Former playhouse

Crickhollow Cottage. Image via Barbara Stanley/ Hometalk

Right then. I kind of want one. Any thoughts?

Let’s assume you’ve got a garden with a sorry-looking shed in it (and let’s acknowledge that most of us living in the city have neither of these things. Daydreaming and Pinterest were invented for times like this.)

1. Check out its state of repair. If it’s rotting around the bottom, you may need to rethink your plans, but if it’s just looking a bit grubby and cobwebby a bit of elbow grease will work wonders.

2. At the risk of stating the obvious, a lick of paint really does transform any garden structure or furniture from Ronseal-utilitarian to patently perfect. Make sure you choose a weatherproof variety: that leftover tin of emulsion in the cupboard won’t stand up to the elements. The inside of your She Shed can be painted with a conventional emulsion, but if the woodwork is rough-sawn timber (and you’ll know by how rough it is), a diluted solution of emulsion (at two parts emulsion to one part water) will give a white wash on the walls that’s lovely, but rustic.

3. Keep it task-specific. If you’re in need of an office space, keep it as such. No point spending time and effort sprucing up your little book to cram it with extraneous garden tools, out of season camping equipment or stuff that should by all rights be stored away elsewhere (and if you do have such stuff, Boxman can help you – they’ll deliver empty boxes to your home and come and collect them when you’ve filled them up, leaving you space to fill your she shed with the things you are going to need on a day to day basis).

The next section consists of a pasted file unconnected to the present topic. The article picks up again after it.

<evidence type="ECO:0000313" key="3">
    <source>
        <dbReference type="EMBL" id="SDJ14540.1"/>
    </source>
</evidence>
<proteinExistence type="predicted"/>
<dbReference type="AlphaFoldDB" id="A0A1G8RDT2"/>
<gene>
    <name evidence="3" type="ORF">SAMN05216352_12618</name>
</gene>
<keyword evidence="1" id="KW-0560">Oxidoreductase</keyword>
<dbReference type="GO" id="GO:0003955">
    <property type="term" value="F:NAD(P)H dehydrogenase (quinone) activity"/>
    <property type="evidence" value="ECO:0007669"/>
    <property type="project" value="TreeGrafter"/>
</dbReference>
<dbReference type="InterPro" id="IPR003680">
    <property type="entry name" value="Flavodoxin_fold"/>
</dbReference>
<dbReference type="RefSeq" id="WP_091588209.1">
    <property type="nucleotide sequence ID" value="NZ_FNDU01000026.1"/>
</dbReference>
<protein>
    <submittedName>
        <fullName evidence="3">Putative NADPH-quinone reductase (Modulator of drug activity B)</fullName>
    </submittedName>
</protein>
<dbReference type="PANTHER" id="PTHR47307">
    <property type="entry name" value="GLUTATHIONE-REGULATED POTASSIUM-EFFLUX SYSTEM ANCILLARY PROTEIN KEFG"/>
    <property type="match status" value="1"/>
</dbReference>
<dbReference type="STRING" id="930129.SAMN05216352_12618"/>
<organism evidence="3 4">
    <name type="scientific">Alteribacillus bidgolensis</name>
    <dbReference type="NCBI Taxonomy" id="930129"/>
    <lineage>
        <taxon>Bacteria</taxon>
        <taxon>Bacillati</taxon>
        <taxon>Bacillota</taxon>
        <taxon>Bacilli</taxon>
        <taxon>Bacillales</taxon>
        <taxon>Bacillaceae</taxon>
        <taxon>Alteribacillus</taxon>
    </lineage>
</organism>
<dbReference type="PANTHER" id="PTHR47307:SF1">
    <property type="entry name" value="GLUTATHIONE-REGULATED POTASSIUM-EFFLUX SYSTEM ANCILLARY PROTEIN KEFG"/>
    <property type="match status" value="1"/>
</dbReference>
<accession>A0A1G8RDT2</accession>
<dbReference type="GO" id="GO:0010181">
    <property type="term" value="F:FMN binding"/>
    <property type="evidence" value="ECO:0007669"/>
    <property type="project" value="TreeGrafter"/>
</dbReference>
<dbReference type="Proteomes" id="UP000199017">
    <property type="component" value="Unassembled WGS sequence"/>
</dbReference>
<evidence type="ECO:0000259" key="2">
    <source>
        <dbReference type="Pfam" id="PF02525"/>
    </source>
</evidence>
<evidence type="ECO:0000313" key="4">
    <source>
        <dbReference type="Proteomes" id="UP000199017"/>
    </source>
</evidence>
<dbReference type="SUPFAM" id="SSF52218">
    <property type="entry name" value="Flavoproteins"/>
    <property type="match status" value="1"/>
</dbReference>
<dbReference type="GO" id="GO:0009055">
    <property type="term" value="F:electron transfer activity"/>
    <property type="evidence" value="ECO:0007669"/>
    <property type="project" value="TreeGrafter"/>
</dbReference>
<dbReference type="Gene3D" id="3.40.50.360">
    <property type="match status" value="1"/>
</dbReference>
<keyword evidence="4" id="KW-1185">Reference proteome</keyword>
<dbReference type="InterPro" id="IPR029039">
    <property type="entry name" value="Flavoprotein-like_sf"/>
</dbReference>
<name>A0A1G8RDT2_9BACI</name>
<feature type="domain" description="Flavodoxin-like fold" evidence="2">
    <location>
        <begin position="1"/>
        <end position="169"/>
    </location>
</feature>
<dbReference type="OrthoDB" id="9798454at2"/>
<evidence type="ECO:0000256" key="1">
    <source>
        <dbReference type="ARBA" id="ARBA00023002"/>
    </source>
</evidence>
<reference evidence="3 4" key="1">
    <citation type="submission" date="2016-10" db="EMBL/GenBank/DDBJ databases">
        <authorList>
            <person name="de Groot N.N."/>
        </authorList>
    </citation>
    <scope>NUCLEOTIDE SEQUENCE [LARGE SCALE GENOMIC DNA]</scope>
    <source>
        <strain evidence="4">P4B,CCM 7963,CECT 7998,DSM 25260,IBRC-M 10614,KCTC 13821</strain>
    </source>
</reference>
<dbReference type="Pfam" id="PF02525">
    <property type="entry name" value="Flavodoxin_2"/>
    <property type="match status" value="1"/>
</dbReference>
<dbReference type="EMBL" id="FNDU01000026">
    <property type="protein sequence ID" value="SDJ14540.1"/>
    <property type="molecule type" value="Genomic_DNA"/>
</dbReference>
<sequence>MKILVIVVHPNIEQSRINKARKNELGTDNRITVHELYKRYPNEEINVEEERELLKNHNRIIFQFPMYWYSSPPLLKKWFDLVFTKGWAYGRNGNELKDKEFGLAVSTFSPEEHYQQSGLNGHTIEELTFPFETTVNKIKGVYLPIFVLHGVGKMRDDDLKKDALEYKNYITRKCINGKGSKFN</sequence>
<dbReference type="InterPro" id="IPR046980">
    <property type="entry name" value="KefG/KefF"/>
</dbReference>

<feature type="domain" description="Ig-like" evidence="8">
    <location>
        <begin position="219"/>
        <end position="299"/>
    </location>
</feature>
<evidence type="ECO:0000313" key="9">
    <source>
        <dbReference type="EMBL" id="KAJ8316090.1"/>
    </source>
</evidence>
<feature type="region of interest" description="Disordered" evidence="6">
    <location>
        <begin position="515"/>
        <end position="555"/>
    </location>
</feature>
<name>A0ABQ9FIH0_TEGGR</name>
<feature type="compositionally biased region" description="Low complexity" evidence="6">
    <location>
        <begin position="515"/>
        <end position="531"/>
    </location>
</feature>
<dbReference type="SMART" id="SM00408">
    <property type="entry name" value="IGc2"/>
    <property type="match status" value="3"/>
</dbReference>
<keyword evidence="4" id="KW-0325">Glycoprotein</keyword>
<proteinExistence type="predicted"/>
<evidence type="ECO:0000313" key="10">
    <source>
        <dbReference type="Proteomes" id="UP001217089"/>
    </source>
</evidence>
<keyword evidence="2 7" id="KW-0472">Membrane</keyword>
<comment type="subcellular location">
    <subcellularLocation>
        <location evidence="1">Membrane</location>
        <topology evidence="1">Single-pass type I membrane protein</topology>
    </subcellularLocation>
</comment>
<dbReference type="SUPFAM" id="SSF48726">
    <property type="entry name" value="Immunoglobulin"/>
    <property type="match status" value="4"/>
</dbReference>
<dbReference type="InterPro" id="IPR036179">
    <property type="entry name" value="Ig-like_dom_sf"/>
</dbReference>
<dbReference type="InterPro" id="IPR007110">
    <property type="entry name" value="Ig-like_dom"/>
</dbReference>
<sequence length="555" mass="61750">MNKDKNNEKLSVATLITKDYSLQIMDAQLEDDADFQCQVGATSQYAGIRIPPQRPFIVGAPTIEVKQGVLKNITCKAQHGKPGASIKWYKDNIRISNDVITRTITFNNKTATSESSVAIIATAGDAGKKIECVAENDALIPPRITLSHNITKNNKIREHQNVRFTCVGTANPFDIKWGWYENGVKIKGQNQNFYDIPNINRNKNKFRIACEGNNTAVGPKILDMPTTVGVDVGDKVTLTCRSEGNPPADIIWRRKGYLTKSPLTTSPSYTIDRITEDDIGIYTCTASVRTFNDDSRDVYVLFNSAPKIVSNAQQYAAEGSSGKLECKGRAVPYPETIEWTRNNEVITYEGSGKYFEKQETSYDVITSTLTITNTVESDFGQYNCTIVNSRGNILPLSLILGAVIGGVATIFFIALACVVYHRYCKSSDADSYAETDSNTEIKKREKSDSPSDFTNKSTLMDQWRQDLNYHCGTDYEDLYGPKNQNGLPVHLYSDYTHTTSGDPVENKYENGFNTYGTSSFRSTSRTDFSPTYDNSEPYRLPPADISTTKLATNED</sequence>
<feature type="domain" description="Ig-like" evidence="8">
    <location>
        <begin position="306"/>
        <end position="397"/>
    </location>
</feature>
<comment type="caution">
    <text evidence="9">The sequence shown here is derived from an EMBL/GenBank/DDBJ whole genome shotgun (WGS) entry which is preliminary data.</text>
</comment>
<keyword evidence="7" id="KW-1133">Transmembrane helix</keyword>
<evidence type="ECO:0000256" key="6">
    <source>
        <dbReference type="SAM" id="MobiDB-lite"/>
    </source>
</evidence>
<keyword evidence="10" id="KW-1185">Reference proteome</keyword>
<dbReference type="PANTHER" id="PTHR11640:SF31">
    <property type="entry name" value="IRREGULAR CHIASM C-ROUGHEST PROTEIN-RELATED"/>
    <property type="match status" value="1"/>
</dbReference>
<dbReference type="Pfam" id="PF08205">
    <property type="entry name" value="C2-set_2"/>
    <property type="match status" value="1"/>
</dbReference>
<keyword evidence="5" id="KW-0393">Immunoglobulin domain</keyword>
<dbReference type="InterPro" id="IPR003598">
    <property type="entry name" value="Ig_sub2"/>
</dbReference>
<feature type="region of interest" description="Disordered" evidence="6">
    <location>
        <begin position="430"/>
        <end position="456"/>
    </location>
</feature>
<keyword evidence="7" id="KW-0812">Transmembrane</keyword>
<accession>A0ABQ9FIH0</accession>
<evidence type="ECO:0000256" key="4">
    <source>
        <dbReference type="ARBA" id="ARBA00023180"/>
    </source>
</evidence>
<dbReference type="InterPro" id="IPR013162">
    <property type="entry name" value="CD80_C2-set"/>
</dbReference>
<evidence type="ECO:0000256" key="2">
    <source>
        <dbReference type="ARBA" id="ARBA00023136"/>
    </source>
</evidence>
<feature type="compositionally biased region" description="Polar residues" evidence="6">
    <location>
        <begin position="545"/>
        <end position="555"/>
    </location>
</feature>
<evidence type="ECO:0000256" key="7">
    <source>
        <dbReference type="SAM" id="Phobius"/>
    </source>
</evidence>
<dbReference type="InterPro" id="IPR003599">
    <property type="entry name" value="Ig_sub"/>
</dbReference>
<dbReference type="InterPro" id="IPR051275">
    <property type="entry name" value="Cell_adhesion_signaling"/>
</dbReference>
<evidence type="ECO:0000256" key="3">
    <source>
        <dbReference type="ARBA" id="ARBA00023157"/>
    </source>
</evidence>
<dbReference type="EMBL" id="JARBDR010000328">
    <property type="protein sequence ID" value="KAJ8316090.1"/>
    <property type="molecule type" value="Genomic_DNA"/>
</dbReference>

4. That said, if you don’t have a need that the shed can fulfill but just want an extra room, keep it flexible and simple.

5. Consider the climate and remember you’re in Britain. This isn’t California. If your shed isn’t insulated or connected to the mains, you’re probably not so likely to be using it through the seasons. If this is the case, hanging pictures on the walls or keeping soft furnishings about once you’ve turned the heating on inside your real house is just daft: things will get damp and fusty.

6. If you’re buying new, don’t forget that a she shed is essentially just a shed with a gender. There are some beautiful offerings about at the ‘posh’ end of the market, but your local garden centre or DIY store will also do a garden structure that’s ready for decorating for a fraction of the price. Also worth remembering is the fact that the sweet little she shed also goes by the names summer house, shepherd’s hut, tiny house, garden house and so on.

6. If you’re ever building anything that someone, somewhere might consider a permanent structure, check with your local authority to see if you need to apply for any planning permissions. Sheds are usually exempt, but if you’re planning anything grander, better safe than sorry, eh?